The death of Osama bin Laden did not end the war against jihadism, a war bin Laden had declared against the United States in a 1996 fatwa that mandated the killing of Americans wherever they could be targeted. But it did take one key leader of jihadist Islam off the global strategic chessboard, writes George Weigel in Ethics and Public Policy Center.
The death of Osama bin Laden did not end the civil war within Islam over the proper interpretation of Islamic law and the right relationship of Muslims to those who are "other."
But it did continue the dymythologization of bin Laden and his alleged invincibility, a myth that was no minor factor in his faction's power within that intra-Islamic struggle, which long ago spilled out of the House of Islam to shake the rest of the world.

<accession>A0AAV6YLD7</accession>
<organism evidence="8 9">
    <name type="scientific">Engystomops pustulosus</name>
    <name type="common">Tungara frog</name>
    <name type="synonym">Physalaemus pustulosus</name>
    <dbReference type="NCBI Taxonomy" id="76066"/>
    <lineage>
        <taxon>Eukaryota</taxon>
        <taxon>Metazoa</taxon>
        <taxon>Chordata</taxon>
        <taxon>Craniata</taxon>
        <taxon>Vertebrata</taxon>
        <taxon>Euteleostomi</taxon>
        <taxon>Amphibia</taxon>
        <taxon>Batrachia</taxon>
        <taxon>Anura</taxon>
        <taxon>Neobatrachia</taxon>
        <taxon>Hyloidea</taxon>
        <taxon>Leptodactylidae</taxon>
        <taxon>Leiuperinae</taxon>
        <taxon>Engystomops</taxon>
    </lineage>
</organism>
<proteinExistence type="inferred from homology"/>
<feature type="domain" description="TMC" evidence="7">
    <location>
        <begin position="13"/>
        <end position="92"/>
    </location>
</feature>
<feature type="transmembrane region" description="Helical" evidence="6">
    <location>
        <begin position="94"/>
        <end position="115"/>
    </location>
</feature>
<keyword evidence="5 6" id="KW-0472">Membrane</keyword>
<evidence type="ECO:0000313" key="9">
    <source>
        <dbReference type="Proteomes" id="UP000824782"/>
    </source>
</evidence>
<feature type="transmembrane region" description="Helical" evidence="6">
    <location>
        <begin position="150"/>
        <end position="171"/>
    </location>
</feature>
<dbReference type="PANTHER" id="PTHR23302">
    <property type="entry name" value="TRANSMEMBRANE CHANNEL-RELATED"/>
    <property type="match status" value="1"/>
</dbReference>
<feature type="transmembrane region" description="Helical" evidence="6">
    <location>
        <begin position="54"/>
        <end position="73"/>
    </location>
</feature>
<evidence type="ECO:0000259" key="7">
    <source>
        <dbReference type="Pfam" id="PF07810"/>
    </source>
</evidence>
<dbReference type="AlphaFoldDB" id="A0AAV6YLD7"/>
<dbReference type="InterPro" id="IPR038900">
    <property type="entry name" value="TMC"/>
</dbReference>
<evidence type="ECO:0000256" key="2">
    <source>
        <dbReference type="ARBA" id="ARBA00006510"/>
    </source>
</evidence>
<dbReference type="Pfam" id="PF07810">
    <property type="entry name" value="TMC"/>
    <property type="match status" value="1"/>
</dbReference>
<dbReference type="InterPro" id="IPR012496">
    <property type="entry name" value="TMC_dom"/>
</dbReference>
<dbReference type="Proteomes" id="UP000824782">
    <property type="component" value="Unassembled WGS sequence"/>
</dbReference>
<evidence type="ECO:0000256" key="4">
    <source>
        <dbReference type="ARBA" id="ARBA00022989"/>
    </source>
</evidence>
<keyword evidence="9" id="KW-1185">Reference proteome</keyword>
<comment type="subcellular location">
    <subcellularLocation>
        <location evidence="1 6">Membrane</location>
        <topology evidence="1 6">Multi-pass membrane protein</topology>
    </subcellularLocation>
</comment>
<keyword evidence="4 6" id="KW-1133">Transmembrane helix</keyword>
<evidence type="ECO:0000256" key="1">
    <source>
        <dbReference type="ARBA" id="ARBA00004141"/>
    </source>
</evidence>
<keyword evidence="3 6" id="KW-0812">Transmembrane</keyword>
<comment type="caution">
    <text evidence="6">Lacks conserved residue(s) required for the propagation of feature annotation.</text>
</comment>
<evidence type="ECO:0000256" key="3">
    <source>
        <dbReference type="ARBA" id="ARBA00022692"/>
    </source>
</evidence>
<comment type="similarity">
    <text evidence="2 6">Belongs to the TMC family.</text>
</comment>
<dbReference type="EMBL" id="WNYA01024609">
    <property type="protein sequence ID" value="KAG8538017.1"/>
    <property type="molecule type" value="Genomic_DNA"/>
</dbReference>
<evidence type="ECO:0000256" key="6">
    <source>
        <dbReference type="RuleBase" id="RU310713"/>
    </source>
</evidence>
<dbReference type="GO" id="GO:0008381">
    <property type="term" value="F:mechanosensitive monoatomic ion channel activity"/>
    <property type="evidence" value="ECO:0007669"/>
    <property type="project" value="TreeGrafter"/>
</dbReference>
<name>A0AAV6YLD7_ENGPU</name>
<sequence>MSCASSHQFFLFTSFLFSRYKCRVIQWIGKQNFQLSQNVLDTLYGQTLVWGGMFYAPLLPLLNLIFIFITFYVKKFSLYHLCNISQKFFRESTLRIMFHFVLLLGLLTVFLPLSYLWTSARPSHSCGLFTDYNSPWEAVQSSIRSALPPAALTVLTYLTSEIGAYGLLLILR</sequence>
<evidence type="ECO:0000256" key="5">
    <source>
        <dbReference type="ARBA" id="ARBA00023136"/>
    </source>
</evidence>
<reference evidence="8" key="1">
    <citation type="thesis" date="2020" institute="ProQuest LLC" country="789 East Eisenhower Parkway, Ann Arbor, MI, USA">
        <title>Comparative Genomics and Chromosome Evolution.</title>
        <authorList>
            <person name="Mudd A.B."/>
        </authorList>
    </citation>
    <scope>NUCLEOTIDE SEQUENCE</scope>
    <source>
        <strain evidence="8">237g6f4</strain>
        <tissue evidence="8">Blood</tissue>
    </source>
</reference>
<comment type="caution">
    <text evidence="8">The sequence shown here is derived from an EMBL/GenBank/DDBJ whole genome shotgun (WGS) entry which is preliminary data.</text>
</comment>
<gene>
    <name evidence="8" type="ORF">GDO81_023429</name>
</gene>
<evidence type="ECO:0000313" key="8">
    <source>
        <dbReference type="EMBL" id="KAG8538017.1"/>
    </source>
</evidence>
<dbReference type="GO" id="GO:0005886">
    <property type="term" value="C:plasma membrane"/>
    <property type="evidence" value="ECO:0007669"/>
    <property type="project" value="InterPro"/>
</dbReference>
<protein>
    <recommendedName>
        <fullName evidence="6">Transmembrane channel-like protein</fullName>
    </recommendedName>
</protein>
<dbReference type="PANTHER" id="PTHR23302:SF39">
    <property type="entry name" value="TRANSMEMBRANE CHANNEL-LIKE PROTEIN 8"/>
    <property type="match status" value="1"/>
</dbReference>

The death of Osama bin Laden did not cure the social and political pathologies of the Arab Islamic world. But it did remove one obstacle to those pathologies being addressed by the democrats within 2011's "Arab Spring."
The death of Osama bin Laden did not resolve the intellectual dilemma of Islam in its confrontation with modern science and modern methods of reading ancient texts. But it may have hastened, if only slightly, the day when Islam confronts the intellectual fossilization that has made its lands cultural backwaters for centuries.
The death of Osama bin Laden will not bring the European Union out of its post-modern cultural funk (for bin Laden's wickedness was rarely grasped in Old Europe), and I doubt that it will have a decisive effect on 2012 presidential politics in the United States.
But it did create a moment in which to reconsider and recalibrate the full menu of methods the West uses to confront the ongoing jihadist threat, and that reconsideration might lead to wiser security policy.
Perhaps that moment will be seized by public authorities who care more for good governance than for good polling numbers. Perhaps.
FULL STORY The death of Osama bin Laden (Ethics and Public Policy Center)